I've used acrylic a reasonable amount and never had much trouble drilling it once I learned to be slow and careful (and to use a block of wood to drill through). the one thing I still have problems with is cutting the acrylic. The usual "score and crack" often leads to disaster and saws seem to fare even worse. Is there a good RELIABLE way of cutting various thicknesses of sheet acrylic? I would really like to be able to cut a sheet without the constant fear of shattering or edge cracking.
                                cat
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Figure out how to keep it cool while you cut. I have a table saw with a Kool-Mist sprayer that I use when I cut Plex. Use a saw depth that will just permit the blade to break through the top. Works for me.
When drilling or tapping use peanut oil for lubrication instead of petroleum oils or solvents. Petroleum oils will be absorbed into the material and will cause crazing, cracking and deterioration at a later time. Peanut oil can be washed off with mild hand soap, and does not have any harmful reactions with the acrylic.
---Spray units & coolant: http://www.littlemachineshop.com/products/product_view.php?ProductID"36 http://www.littlemachineshop.com/products/product_focus.php?Focus=Coolant
---MSDS: http://www.chess.cornell.edu/safety/msds/klmtfm77.htm Froggy,
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On Tue, 04 Oct 2005 04:34:27 GMT, Froggy @ thepond..com purred

    Be VERY VERY careful when using peanut products in aerosol form. for a goodly number of people those vapors are fatal. Peanuts can throw someone sensitive to them into anaphylactic shock and they will die in minutes if not properly treated. The incident with peanut oil traces that shut down production on CSI last year made it clear that peanuts are a potential risk one is wisest to avoid. You won't find any of that anywhere near my shop.
                                cat
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cat wrote:

Thin sheet can be cut by the score and crack method. About 1/8" is the thickest I've been able to relaibly cut this way, and it does leave a lousy edge.
Sawing is often better, expecially for 1/8" and thicker sheet. Use a good, SHARP, thin, carbide tipped circular saw with MANY teeth (60-80) for best results. The edges may still exhibit some cracking and spalling, but a SHARP blade minimizes this. It is also important to hold the plastic down tight on the saw table (any of the 'roller' hold-downs works well for this). If the plastic bounces up and down during the cut it will chip. Keep the saw set relatively low ... it should only stick up through the plactic about a half inch. This results in a long curved slicing cut rather than a vertical chopping cut ... this reduced chipping.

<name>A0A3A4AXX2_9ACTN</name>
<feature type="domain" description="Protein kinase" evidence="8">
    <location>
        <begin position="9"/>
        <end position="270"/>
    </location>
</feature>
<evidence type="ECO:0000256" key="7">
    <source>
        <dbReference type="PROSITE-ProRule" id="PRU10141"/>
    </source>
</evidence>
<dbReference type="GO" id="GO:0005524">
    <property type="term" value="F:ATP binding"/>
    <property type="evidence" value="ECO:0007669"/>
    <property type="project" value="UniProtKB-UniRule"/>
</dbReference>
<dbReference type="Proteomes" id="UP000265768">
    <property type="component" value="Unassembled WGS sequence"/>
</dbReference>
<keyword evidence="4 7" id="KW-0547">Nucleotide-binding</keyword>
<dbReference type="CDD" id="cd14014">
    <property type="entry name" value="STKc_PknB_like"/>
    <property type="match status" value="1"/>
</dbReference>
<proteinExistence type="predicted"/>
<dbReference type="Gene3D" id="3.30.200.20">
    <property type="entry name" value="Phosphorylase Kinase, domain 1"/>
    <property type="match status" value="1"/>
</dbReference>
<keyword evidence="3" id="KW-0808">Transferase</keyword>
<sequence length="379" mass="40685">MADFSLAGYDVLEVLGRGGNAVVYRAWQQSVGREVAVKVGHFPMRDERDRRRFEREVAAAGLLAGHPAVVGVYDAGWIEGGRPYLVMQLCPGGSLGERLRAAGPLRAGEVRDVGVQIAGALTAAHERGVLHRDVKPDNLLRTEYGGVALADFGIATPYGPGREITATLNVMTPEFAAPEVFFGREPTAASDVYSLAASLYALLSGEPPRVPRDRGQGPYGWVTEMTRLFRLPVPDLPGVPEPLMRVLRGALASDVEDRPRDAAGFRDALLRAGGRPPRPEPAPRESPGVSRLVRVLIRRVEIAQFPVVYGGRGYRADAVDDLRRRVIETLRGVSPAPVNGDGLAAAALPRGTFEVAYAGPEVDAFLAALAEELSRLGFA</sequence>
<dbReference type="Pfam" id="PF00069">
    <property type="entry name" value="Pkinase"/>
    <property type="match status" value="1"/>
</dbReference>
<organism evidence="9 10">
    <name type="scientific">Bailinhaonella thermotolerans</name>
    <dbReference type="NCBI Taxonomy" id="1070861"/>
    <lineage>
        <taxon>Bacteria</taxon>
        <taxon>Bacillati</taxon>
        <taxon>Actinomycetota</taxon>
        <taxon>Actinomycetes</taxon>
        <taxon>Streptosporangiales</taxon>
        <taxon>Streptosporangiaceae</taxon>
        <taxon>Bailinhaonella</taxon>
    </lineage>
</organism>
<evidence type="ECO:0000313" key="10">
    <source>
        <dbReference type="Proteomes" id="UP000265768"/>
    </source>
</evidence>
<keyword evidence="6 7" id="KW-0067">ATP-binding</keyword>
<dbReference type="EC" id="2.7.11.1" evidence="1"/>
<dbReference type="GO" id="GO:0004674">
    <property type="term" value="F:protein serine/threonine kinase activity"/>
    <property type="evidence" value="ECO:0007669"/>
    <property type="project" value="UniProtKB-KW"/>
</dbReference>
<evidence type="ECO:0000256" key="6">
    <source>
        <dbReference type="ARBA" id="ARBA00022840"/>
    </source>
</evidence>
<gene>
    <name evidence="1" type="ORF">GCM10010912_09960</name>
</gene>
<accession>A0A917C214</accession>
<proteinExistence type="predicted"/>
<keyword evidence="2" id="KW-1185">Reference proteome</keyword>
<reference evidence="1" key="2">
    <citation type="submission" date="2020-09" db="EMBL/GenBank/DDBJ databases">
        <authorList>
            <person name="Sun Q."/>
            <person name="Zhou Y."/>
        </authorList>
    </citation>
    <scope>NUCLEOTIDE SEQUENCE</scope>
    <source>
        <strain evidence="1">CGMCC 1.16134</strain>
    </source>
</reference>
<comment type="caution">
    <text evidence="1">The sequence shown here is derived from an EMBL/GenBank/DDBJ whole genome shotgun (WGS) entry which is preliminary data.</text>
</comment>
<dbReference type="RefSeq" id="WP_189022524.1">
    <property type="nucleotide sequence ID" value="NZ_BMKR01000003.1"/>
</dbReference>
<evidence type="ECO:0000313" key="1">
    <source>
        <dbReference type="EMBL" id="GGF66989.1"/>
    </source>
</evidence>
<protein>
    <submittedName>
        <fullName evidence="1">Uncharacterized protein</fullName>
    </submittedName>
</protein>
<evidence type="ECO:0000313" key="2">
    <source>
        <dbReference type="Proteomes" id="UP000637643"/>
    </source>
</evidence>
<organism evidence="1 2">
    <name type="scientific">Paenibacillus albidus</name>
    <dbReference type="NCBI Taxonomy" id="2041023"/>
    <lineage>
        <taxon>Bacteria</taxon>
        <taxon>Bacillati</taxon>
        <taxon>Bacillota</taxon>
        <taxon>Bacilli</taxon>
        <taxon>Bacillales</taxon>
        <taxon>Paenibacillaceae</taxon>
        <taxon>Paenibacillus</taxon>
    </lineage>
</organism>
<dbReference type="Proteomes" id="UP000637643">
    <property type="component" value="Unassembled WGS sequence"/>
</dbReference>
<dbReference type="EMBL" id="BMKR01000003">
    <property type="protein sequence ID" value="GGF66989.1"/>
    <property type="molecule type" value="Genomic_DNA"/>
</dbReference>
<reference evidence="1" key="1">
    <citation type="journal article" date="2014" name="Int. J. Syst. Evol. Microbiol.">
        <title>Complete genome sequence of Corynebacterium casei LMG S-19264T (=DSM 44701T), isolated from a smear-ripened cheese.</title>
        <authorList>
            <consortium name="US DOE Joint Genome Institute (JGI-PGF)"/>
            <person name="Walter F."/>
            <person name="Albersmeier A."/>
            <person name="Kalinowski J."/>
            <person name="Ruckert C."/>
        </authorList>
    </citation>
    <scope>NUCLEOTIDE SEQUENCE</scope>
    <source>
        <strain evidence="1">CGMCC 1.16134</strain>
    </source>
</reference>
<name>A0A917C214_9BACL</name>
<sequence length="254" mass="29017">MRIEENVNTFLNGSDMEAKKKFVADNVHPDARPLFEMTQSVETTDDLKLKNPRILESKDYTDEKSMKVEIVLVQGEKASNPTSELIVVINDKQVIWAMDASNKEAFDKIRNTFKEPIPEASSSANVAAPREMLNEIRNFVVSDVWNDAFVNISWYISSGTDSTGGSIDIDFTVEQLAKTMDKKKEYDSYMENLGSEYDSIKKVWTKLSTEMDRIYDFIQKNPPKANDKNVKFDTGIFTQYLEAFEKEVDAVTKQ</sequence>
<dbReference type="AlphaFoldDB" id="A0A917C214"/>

With any method, if edge finish or exact dimensions are important, I cut oversized, and finish using light cuts on a woodworking 'Jointer' to clean up the edges. I then finish by sanding. Lacking a jointer, you can use a SHARP hand plane to improve the edges. Hold the plane at an angle so it takes a slicing rather than a plowing cut. You can do it all by sanding, but it's more work.
Progress down through several grades of the black Si-Carbide sanding sheets, starting with about 100 grit, and finishing with 600 grit. Place the sandpaper grit-up on a flat surface (a saw table works well), hold the plastic vertically, and rub the plastic (mostly) lengthwise against the abrasive. It can take a while if the edge chipping is deep.
If a clear edge is desired, it can be polished with solvent, fire, or yet finer grades of abrasive.
Dan Mitchell ===========
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snipped-for-privacy@consultant.com writes:

I've had good luck using a dremel or a scroll saw with a fine blade. I have to agree about the snapping thing - unless you score it about 50 times, it never works, and even then the result isn't very nice. *
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I have to admit, that I've only used sheets of the stuff, the same thickness that's often used for replacing window glass. I've made melting marks, but I've never shattered it when drilling holes. For the most part, it's been pretty forgiving.

Aha! That makes perfect sense. I usually clamp down the piece with wood below, go slow, and use a bit with the least agressive cutting angle I can find. I would be concerned with getting the hole in the right place if I was drilling through wood. It would also be harder to see whether the plastic is melting.

Interesting! Why does oil do that? It gets hotter than water without turning to vapor? *
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Paul Vader wrote:

<snip>
I think this is NOT well understood. I've heard it has something to do with an effective 'surface tension' in the plastic, and several other theories. But it DOES happen! I've not heard that the oil CAUSES the cracks (they are inevitable, anyway), just makes them *MUCH* worse, especially over time.
All cast acrylic plastic (and most other things too) has internal strains. Anything that releases these strains causes warping or cracking. Machining operations (including drilling) release such strains, as well as make new ones. The tiny microfractures that result just keep spreading, much like a crack in glass. Oil gets into these cracks and increases the rate of propagation.
And I've seen it happen, *BIG* time. The worst I've encountered are tapped holes that were cut using oil. The whole area around the hole just disintegrates over an area several times larger than the hole. Another of the joys caused by engineering students ... :-((
Dan Mitchell ===========
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wrote:

Which is why I experimented with vegetable oils over twenty years ago and found that the phenomena is not applicable to peanut oil which can be cleaned up with hot water and soap. Petroleum and other solvent type lubricants attack the acrylic and turn it to powder. There are several vegetable oils that do not do this, peanut oil being the one with which I have the most experience. If one has a problem with peanuts, he will have to do his own research and find something else that works. Try Canola oil made from rape seed. It's poisonous to eat, so maybe you can use it in the shop. Froggy,
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Froggy wrote:
[ ... ]
Try Canola oil

can use it in the shop.
Is that the same canola oil I get at the grocery store for cooking? Are you thinking of castor oil?
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Bill Kaiser